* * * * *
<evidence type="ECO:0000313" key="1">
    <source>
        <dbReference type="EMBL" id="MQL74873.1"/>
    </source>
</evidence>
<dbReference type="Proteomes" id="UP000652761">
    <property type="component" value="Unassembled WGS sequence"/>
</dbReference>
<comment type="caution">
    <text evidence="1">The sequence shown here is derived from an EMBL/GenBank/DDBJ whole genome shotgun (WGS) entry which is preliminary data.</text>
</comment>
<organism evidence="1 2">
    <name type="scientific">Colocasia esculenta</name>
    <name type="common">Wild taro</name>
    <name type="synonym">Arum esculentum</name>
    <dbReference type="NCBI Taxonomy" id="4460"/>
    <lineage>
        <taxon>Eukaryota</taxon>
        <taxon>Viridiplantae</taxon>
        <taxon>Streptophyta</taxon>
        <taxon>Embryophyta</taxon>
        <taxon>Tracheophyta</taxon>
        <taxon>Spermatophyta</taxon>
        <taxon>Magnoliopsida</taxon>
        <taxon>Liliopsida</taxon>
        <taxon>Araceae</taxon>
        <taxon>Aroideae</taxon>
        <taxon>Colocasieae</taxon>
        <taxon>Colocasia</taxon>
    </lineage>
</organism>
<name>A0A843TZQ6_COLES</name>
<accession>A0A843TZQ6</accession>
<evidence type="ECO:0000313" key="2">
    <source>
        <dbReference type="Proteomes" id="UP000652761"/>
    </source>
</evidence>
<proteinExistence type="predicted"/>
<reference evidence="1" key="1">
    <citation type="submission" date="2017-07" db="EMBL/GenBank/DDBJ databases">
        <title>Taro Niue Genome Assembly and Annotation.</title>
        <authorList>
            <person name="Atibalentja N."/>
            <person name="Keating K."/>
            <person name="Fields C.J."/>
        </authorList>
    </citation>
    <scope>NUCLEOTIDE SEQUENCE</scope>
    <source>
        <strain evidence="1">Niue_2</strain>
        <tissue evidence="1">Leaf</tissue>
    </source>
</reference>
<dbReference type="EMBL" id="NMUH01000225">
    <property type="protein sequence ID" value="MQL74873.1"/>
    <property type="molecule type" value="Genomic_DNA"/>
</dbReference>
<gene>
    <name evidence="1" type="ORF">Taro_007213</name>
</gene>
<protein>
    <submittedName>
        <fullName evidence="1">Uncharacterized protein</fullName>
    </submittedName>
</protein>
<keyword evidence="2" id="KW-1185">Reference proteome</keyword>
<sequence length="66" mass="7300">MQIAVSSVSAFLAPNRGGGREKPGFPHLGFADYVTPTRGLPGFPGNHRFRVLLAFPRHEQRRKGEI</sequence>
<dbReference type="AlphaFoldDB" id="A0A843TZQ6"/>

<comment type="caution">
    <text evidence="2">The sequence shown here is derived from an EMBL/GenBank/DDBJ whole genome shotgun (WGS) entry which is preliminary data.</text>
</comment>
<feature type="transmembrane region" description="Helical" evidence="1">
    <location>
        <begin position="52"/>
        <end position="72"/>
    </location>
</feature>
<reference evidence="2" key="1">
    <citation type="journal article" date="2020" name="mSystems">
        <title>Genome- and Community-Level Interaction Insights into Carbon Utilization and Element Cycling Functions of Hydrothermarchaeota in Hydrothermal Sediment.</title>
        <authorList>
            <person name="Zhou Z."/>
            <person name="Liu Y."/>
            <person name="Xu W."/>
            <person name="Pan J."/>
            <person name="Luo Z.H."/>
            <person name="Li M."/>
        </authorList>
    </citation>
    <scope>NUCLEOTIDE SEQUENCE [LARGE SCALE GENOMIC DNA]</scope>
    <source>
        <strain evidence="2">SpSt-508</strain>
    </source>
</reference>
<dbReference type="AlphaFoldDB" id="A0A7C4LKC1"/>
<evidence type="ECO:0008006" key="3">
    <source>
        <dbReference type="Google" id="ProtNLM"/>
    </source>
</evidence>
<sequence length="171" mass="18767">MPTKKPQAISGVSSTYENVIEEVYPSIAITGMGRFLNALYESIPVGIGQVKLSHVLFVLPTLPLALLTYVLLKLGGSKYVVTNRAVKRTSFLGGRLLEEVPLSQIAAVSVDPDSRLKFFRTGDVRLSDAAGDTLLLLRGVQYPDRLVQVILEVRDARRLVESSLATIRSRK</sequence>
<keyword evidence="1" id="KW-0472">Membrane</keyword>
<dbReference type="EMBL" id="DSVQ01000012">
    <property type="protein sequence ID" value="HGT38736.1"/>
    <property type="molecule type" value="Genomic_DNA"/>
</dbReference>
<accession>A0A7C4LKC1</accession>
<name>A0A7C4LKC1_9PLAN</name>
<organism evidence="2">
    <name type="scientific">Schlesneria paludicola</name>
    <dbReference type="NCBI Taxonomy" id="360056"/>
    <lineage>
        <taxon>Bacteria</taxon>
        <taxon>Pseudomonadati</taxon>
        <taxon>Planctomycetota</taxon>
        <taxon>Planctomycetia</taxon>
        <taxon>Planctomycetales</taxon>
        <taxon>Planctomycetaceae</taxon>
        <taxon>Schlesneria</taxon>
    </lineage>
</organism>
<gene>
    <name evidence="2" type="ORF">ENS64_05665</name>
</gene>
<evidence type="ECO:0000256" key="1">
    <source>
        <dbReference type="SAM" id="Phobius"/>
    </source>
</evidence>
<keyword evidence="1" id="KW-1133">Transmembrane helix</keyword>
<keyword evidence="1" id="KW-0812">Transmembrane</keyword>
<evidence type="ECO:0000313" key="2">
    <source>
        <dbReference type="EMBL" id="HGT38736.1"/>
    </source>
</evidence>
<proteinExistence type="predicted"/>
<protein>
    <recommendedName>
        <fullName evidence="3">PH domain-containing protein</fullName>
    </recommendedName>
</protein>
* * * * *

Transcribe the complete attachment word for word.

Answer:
<evidence type="ECO:0000313" key="1">
    <source>
        <dbReference type="EMBL" id="MQL74873.1"/>
    </source>
</evidence>
<dbReference type="Proteomes" id="UP000652761">
    <property type="component" value="Unassembled WGS sequence"/>
</dbReference>
<comment type="caution">
    <text evidence="1">The sequence shown here is derived from an EMBL/GenBank/DDBJ whole genome shotgun (WGS) entry which is preliminary data.</text>
</comment>
<organism evidence="1 2">
    <name type="scientific">Colocasia esculenta</name>
    <name type="common">Wild taro</name>
    <name type="synonym">Arum esculentum</name>
    <dbReference type="NCBI Taxonomy" id="4460"/>
    <lineage>
        <taxon>Eukaryota</taxon>
        <taxon>Viridiplantae</taxon>
        <taxon>Streptophyta</taxon>
        <taxon>Embryophyta</taxon>
        <taxon>Tracheophyta</taxon>
        <taxon>Spermatophyta</taxon>
        <taxon>Magnoliopsida</taxon>
        <taxon>Liliopsida</taxon>
        <taxon>Araceae</taxon>
        <taxon>Aroideae</taxon>
        <taxon>Colocasieae</taxon>
        <taxon>Colocasia</taxon>
    </lineage>
</organism>
<name>A0A843TZQ6_COLES</name>
<accession>A0A843TZQ6</accession>
<evidence type="ECO:0000313" key="2">
    <source>
        <dbReference type="Proteomes" id="UP000652761"/>
    </source>
</evidence>
<proteinExistence type="predicted"/>
<reference evidence="1" key="1">
    <citation type="submission" date="2017-07" db="EMBL/GenBank/DDBJ databases">
        <title>Taro Niue Genome Assembly and Annotation.</title>
        <authorList>
            <person name="Atibalentja N."/>
            <person name="Keating K."/>
            <person name="Fields C.J."/>
        </authorList>
    </citation>
    <scope>NUCLEOTIDE SEQUENCE</scope>
    <source>
        <strain evidence="1">Niue_2</strain>
        <tissue evidence="1">Leaf</tissue>
    </source>
</reference>
<dbReference type="EMBL" id="NMUH01000225">
    <property type="protein sequence ID" value="MQL74873.1"/>
    <property type="molecule type" value="Genomic_DNA"/>
</dbReference>
<gene>
    <name evidence="1" type="ORF">Taro_007213</name>
</gene>
<protein>
    <submittedName>
        <fullName evidence="1">Uncharacterized protein</fullName>
    </submittedName>
</protein>
<keyword evidence="2" id="KW-1185">Reference proteome</keyword>
<sequence length="66" mass="7300">MQIAVSSVSAFLAPNRGGGREKPGFPHLGFADYVTPTRGLPGFPGNHRFRVLLAFPRHEQRRKGEI</sequence>
<dbReference type="AlphaFoldDB" id="A0A843TZQ6"/>

<comment type="caution">
    <text evidence="2">The sequence shown here is derived from an EMBL/GenBank/DDBJ whole genome shotgun (WGS) entry which is preliminary data.</text>
</comment>
<feature type="transmembrane region" description="Helical" evidence="1">
    <location>
        <begin position="52"/>
        <end position="72"/>
    </location>
</feature>
<reference evidence="2" key="1">
    <citation type="journal article" date="2020" name="mSystems">
        <title>Genome- and Community-Level Interaction Insights into Carbon Utilization and Element Cycling Functions of Hydrothermarchaeota in Hydrothermal Sediment.</title>
        <authorList>
            <person name="Zhou Z."/>
            <person name="Liu Y."/>
            <person name="Xu W."/>
            <person name="Pan J."/>
            <person name="Luo Z.H."/>
            <person name="Li M."/>
        </authorList>
    </citation>
    <scope>NUCLEOTIDE SEQUENCE [LARGE SCALE GENOMIC DNA]</scope>
    <source>
        <strain evidence="2">SpSt-508</strain>
    </source>
</reference>
<dbReference type="AlphaFoldDB" id="A0A7C4LKC1"/>
<evidence type="ECO:0008006" key="3">
    <source>
        <dbReference type="Google" id="ProtNLM"/>
    </source>
</evidence>
<sequence length="171" mass="18767">MPTKKPQAISGVSSTYENVIEEVYPSIAITGMGRFLNALYESIPVGIGQVKLSHVLFVLPTLPLALLTYVLLKLGGSKYVVTNRAVKRTSFLGGRLLEEVPLSQIAAVSVDPDSRLKFFRTGDVRLSDAAGDTLLLLRGVQYPDRLVQVILEVRDARRLVESSLATIRSRK</sequence>
<keyword evidence="1" id="KW-0472">Membrane</keyword>
<dbReference type="EMBL" id="DSVQ01000012">
    <property type="protein sequence ID" value="HGT38736.1"/>
    <property type="molecule type" value="Genomic_DNA"/>
</dbReference>
<accession>A0A7C4LKC1</accession>
<name>A0A7C4LKC1_9PLAN</name>
<organism evidence="2">
    <name type="scientific">Schlesneria paludicola</name>
    <dbReference type="NCBI Taxonomy" id="360056"/>
    <lineage>
        <taxon>Bacteria</taxon>
        <taxon>Pseudomonadati</taxon>
        <taxon>Planctomycetota</taxon>
        <taxon>Planctomycetia</taxon>
        <taxon>Planctomycetales</taxon>
        <taxon>Planctomycetaceae</taxon>
        <taxon>Schlesneria</taxon>
    </lineage>
</organism>
<gene>
    <name evidence="2" type="ORF">ENS64_05665</name>
</gene>
<evidence type="ECO:0000256" key="1">
    <source>
        <dbReference type="SAM" id="Phobius"/>
    </source>
</evidence>
<keyword evidence="1" id="KW-1133">Transmembrane helix</keyword>
<keyword evidence="1" id="KW-0812">Transmembrane</keyword>
<evidence type="ECO:0000313" key="2">
    <source>
        <dbReference type="EMBL" id="HGT38736.1"/>
    </source>
</evidence>
<proteinExistence type="predicted"/>
<protein>
    <recommendedName>
        <fullName evidence="3">PH domain-containing protein</fullName>
    </recommendedName>
</protein>